I thought I’d like to document a dramatic moment in my gaming life. One which opened up my gaming tastes considerably, and also one which made me appreciate the true power of gaming, not just for escapism to fantastical worlds, but for its ability to make me appreciate actual events in our history. Not just marvel from a distance, but to truly “touch history” by actually taking part in some of the decisions made.
I’ve been besotted with Fantasy worlds and the adventures that can be had in them for many, many years. Initially delving into the books like Fantastic Voyage, or Hitchhikers Guide, then into films like Star Wars, Hawk the Slayer, Beastmaster and The Dark Crystal. With the advent of early consoles and the Vic-20 personal computer, I was able to mooch in these worlds digitally.
I’ve always been knee deep in my own creations, exploring action, lore and backstory with my characters, their races and classes, their roles amongst their peers, in defeating the cloying darkness that suffocates these wondrous lands.
I’ve spent many a good hour in PC role playing games, from the early Everquest, through Neverwinter, and into the more modern MMO’s. My goal was always simple, to adopt a character, play it with conviction and enjoy the interactions and heroic deeds that befell them.
This was my nectar.
This was my escape from reality.
However, my early childhood was soaked with action of a different kind, war films. Zulu. The Alamo. Battle of Britain. A bridge too far. Where the Eagles Dare. The Dambusters. To name but a few. I suppose I’d always enjoyed the thrill of historical action at least in cinematic form.
I’d expanded my fantasy based repetoire to include real time strategy (RTS) games that allowed me to command not only heroes, but armies of elven archers, dwarven warriors and be able to march the Ents to war. So, it was of no surprise that I began to exercise my RTS gaming towards World War II and the likes of Blitzkrieg or Company of Heroes.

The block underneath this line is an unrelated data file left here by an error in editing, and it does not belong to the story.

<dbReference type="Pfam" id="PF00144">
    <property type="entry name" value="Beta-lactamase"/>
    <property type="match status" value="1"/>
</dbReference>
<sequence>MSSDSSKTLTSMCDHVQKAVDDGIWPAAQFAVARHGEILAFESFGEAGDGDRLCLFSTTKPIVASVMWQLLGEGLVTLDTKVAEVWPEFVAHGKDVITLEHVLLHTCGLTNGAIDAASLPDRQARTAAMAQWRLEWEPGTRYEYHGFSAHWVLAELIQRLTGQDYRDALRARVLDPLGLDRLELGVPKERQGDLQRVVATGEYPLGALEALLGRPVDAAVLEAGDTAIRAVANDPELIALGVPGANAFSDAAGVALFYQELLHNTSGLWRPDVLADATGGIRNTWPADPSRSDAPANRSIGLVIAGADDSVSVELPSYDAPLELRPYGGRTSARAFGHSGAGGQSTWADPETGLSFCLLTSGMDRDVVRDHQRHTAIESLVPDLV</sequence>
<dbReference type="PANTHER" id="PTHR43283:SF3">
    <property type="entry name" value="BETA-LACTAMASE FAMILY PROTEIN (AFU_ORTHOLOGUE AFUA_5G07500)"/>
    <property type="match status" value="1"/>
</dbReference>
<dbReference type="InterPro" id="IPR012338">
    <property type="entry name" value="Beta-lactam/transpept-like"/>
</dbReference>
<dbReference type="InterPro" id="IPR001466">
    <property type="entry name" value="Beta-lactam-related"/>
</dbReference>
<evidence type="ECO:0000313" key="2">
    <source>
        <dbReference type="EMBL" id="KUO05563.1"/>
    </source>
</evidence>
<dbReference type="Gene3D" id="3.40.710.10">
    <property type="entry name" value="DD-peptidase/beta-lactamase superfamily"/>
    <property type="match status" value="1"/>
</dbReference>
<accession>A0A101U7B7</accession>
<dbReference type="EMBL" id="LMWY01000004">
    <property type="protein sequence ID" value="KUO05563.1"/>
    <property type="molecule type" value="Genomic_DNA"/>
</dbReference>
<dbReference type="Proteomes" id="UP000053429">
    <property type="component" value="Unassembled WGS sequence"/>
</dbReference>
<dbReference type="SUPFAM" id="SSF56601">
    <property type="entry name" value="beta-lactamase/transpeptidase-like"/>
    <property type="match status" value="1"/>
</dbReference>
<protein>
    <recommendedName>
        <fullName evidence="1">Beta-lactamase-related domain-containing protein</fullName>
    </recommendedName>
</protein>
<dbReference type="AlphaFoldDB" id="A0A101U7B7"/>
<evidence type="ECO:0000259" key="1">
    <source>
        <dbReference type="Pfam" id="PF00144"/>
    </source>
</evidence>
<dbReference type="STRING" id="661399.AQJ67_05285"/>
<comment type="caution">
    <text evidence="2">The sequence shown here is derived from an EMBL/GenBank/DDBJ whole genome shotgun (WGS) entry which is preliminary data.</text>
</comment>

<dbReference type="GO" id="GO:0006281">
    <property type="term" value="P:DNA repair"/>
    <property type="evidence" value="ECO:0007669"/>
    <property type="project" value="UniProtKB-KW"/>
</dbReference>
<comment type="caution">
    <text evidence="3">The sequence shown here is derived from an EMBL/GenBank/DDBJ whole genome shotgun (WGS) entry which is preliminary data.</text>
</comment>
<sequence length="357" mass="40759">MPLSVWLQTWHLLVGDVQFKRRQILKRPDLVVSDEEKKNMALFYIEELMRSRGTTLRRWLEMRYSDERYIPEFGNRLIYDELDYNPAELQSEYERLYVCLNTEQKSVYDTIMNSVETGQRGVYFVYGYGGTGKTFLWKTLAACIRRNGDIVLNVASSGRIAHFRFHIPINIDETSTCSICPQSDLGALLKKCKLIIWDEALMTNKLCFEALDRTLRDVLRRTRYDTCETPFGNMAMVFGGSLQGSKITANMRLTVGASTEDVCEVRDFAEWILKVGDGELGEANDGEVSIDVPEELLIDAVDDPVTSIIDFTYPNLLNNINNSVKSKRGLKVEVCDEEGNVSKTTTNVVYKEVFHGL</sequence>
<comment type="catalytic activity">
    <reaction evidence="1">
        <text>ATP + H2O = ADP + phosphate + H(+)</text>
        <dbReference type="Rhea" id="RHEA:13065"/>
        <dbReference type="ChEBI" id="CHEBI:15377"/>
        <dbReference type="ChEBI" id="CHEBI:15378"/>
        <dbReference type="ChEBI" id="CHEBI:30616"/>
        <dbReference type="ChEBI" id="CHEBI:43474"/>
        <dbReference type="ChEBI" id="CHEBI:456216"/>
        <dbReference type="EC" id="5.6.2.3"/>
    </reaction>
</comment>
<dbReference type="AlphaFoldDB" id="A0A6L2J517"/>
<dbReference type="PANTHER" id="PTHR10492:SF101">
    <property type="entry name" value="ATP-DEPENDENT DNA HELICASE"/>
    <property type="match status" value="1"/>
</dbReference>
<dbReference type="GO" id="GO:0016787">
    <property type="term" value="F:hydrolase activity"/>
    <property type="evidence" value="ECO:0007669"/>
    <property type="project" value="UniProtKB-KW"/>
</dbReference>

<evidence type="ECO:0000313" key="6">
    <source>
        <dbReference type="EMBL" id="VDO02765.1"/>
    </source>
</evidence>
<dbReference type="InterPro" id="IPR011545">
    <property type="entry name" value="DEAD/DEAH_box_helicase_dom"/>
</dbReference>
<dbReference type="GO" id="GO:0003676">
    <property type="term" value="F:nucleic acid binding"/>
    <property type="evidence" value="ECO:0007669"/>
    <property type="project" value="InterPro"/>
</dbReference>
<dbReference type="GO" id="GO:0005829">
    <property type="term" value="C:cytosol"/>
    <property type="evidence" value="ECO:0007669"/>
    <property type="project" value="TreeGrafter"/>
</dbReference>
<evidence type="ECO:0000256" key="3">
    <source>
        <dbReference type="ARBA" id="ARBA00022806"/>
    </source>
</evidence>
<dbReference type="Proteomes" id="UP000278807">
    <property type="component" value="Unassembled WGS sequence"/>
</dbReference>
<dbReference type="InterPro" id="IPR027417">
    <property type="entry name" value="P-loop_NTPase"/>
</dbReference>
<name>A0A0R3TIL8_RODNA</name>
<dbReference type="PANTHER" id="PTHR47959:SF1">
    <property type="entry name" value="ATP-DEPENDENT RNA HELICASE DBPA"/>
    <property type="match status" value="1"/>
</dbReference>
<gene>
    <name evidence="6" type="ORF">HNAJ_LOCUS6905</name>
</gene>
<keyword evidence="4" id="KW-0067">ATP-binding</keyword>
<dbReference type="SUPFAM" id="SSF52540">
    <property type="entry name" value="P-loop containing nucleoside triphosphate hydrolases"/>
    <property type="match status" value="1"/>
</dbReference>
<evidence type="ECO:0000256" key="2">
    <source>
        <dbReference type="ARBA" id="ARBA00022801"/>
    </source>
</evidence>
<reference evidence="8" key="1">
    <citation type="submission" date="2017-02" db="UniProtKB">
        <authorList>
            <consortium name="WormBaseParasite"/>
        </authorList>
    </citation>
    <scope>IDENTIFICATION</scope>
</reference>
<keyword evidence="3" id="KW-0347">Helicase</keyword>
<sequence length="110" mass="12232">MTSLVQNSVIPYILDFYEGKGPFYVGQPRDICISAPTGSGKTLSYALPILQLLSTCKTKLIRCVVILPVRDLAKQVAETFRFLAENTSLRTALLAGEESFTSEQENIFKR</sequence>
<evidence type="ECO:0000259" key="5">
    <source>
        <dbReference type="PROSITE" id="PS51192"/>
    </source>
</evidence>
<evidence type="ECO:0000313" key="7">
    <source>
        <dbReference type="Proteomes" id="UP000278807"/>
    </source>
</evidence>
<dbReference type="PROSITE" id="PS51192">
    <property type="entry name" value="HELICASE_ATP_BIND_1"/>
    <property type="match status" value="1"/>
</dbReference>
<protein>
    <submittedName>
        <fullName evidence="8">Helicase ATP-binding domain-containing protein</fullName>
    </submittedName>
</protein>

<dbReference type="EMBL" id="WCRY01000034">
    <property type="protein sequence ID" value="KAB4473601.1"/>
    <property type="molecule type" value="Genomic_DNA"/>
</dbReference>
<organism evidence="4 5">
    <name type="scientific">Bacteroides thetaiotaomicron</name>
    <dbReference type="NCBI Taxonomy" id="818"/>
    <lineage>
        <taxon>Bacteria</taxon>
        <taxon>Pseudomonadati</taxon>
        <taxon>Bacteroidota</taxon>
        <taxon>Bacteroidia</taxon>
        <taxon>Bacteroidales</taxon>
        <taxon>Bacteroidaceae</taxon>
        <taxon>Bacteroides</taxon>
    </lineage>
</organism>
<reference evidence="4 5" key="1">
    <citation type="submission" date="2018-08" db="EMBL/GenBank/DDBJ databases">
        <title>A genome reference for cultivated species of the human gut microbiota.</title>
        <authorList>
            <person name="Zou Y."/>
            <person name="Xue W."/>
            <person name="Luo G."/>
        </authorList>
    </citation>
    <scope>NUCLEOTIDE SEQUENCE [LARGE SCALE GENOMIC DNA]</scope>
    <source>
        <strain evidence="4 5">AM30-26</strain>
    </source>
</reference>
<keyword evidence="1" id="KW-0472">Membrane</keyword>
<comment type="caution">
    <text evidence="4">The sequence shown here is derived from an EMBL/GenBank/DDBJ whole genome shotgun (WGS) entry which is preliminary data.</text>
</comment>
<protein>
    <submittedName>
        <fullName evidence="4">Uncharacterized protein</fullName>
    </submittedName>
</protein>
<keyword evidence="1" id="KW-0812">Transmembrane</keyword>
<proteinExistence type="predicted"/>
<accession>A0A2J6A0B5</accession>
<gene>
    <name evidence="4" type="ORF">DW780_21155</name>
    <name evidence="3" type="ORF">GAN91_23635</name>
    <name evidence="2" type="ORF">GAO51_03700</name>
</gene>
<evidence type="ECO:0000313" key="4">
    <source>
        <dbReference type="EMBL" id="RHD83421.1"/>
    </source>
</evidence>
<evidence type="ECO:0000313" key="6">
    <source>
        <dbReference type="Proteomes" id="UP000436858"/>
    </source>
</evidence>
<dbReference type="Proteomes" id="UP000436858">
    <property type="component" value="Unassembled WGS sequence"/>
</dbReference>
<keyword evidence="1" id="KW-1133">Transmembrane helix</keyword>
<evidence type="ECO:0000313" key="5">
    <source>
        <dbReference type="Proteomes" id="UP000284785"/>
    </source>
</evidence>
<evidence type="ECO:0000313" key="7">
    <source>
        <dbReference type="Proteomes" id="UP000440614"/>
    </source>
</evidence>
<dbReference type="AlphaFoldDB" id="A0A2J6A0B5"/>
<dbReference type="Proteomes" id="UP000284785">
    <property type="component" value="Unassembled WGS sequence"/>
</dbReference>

Suddenly I was starting to get a feel for action on a different scale. I liked it. My quest for another Fantasy based world, with more interesting ‘made up’ lore, began to look a little shallow. When there was a whole back catalogue of actual history and engagments and national conflicts to draw from, and then you can experience the events, and take part in it.
Almost overnight, I wanted to dip into wargaming. Proper, hard assed, grognard gaming. I wanted my thrills to come from actual history, actual people who were actual heroes. Not imagined ones.
My interest in these things were borne from my love of adventure and extraordinary deeds performed by fantasy based characters, but with reality and historical accuracy behind it, it seemed to add a whole level more of gravitas to the pursuit.
Wargaming seems daunting to newcomers. There is so much to learn, the games are so abstract and almost impenetrable. The strategy employed in heavy duty operational wargaming is way beyond your average RTS, in terms of command and control. But. They are not out of reach. They only need a small set of guidelines to follow, before you start to see the bigger picture, and then these rather small chits/counters begin to take on imagined life and platoons/brigades and companies start to have hardy men, and heroes leading them into all sorts of horrific battles undreamt of in most Fantasy novels.
Now I consider myself an enthusiastic wargamer, not hardcore, just interested in exploring history and people that have gone by. To appreciate the real “lore” that has actually happened to real people.
The above image shows the real Eugene Sledge, inset into the actor portraying him in the HBO series “The Pacific“. Eugene, or Sledgehammer as he was known fought in some of the worst battles in World War II, if you want to appreciate the horror of war I thoroughly recommend his book With the Old Breed at Peleliu and Okinawa.
“Sledge” is one of the real heroes in the historical gaming I like to dabble in nowadays.
This is now part of my nectar.
This is now my escapsim to reality.